Tennis: Tsitsipas retires with arm injury as seeds fall in Paris

Tsitsipas in action during his second-round match against Alexei Popyrin of Australia.
Tsitsipas in action during his second-round match against Alexei Popyrin of Australia.PHOTO: EPA-EFE

PARIS (AFP) - French Open finalist Stefanos Tsitsipas headed a long list of seeds to exit the Paris Masters on Wednesday (Nov 3) as an arm injury forced him to retire from a match for the first time in his career.

The 23-year-old Greek was clearly out of sorts from the beginning of his second-round match with Australian lucky loser Alexei Popyrin and gave up the ghost when trailing 4-2 in the first set.

Tsitsipas, ranked three in the world, said he was more concerned about ensuring he is fit for the season-ending ATP finals in Turin.

"I haven't retired once in my life, and it was something that I had to do today," the Greek said at a press conference.

"Also I'm trying to be cautious for the next tournament which is the most important one for me."

Tsitsipas refused to divulge what the exact nature of the problem was, saying "I prefer to keep it personal", but said it had been an issue for a while.

Earlier, US Open semi-finalist Felix Auger-Aliassime slumped to a straight sets defeat at the hands of Dominik Koepfer, who had knocked out former world number one Andy Murray in the first round.

The 21-year-old Canadian's disappointment was compounded by the fact the 6-3, 7-5 defeat also ended his hopes of reaching the ATP Finals.

The ninth seed had required three sets on Tuesday to overcome Italian qualifier Gianluca Mager but there was no way back against lucky loser Koepfer and Auger-Aliassime's cause was not helped by eight double faults.

"I fought against myself some times," he said. "I was motivated to have a good week here, so of course I'm greatly disappointed."

Koepfer plays seventh seeded Pole Hubert Hurkacz, who beat American Tommy Paul 7-5, 7-6 (7/4), in the third round.

Taylor Fritz, who knows what it is like to lose to Koepfer having fallen to him in the second round of this year's French Open, sent fifth seed Andrey Rublev packing 7-5, 7-6 (7/2).

A broad grin spread over the big-serving American's face, a stark contrast to the grimace of pain as he exited Roland-Garros in a wheelchair having injured his knee in his defeat by Koepfer.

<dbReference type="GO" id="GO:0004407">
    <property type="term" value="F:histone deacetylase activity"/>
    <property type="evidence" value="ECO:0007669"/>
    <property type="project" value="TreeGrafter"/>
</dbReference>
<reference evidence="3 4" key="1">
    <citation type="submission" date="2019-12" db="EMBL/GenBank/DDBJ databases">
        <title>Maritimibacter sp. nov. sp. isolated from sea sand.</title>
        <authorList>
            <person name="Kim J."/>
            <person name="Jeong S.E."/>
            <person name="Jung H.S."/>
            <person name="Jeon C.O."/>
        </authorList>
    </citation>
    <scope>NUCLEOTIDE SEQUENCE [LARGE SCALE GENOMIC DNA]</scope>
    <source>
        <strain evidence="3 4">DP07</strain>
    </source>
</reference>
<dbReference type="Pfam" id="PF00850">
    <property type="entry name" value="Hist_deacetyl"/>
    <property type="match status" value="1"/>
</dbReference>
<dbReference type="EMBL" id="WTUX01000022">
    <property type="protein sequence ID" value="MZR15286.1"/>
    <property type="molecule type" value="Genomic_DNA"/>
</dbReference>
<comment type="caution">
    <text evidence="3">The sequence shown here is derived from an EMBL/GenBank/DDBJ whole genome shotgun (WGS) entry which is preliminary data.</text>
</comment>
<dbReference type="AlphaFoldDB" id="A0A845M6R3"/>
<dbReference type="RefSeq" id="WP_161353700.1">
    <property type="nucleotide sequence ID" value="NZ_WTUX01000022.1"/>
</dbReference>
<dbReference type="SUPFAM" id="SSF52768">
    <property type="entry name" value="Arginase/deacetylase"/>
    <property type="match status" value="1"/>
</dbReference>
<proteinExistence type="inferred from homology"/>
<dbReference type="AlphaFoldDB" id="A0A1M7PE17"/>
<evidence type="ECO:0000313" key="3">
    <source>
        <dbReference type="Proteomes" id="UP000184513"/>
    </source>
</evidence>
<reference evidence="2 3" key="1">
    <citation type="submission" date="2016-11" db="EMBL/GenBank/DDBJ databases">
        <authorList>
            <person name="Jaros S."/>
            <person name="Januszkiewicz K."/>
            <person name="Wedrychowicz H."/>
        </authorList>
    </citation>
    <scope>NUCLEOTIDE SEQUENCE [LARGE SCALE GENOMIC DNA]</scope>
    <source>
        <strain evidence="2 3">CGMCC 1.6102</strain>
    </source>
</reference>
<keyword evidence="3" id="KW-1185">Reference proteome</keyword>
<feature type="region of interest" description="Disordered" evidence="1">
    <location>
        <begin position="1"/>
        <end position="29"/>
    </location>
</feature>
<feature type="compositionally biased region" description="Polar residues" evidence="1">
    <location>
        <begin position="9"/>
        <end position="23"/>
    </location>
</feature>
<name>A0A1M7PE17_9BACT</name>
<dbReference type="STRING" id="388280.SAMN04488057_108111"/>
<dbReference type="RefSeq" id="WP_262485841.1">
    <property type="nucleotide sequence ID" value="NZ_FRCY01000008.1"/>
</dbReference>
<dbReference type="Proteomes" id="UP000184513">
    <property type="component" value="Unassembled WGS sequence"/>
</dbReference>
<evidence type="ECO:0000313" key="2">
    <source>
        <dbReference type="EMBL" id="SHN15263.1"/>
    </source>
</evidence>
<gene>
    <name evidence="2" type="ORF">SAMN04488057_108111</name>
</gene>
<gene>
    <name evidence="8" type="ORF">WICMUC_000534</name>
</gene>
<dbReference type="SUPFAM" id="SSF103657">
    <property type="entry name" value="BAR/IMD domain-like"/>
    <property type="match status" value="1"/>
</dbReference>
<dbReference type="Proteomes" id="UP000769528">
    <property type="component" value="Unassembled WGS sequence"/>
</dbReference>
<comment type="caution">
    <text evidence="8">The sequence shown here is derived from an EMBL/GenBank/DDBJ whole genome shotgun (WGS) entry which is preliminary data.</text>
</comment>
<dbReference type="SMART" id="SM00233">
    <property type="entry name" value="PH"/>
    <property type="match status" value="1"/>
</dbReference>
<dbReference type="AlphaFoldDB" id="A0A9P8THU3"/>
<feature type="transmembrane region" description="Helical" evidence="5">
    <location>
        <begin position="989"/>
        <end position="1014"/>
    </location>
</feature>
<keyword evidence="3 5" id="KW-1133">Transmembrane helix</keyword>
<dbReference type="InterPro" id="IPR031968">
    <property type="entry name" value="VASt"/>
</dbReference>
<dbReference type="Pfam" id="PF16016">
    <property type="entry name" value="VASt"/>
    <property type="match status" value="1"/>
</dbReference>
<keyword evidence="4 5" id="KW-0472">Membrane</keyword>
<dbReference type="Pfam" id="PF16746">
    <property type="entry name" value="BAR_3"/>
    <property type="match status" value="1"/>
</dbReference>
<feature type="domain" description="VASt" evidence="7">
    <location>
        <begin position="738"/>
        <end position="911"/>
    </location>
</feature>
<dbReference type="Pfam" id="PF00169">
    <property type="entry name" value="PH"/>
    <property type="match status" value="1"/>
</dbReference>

Fritz plays the in-form British number one Cameron Norrie in the last 16 after he beat another big-serving American, Reilly Opelka, 6-3, 6-4.

'It is cool'

There was joy for the sizeable home crowd as French qualifier Hugo Gaston, ranked 103rd in the world, beat Spanish 12th seed Pablo Carreno Busta 6-7 (3/7), 6-4, 7-5.

Gaston, 21, refused to compare his victory to that of last year's French Open when he beat Stan Wawrinka, but enjoyed the moment all the same.

"I had nothing to lose, it was crucial that I play my natural game so I had no regrets at the end of the match," he said.

"I succeeded in achieving that aim, I was really solid at the most pivotal moments, and I played really well in the last game.

"It is cool to have the chance to play another game here."

Gaston will play fast-rising Spanish 18-year-old Carlos Alcaraz after he ousted another seed, the in-form Jannik Sinner.

Alcaraz, who reached the US Open quarter-finals before retiring with a thigh injury against Auger-Aliassime, saw off the eighth-seeded Italian 7-6 (7/1), 7-5.

Alcaraz and indeed Sinner will aspire to challenge number one Novak Djokovic and number two Daniil Medvedev in the years to come.

Medvedev has dreams of toppling Djokovic, the man he calls his friend, as year-end world number one.

The 25-year-old Russian - who dashed Djokovic's dreams of a Grand Slam sweep by beating him in September's US Open final - is in action later on Wednesday when he plays Ilya Ivashka of Belarus.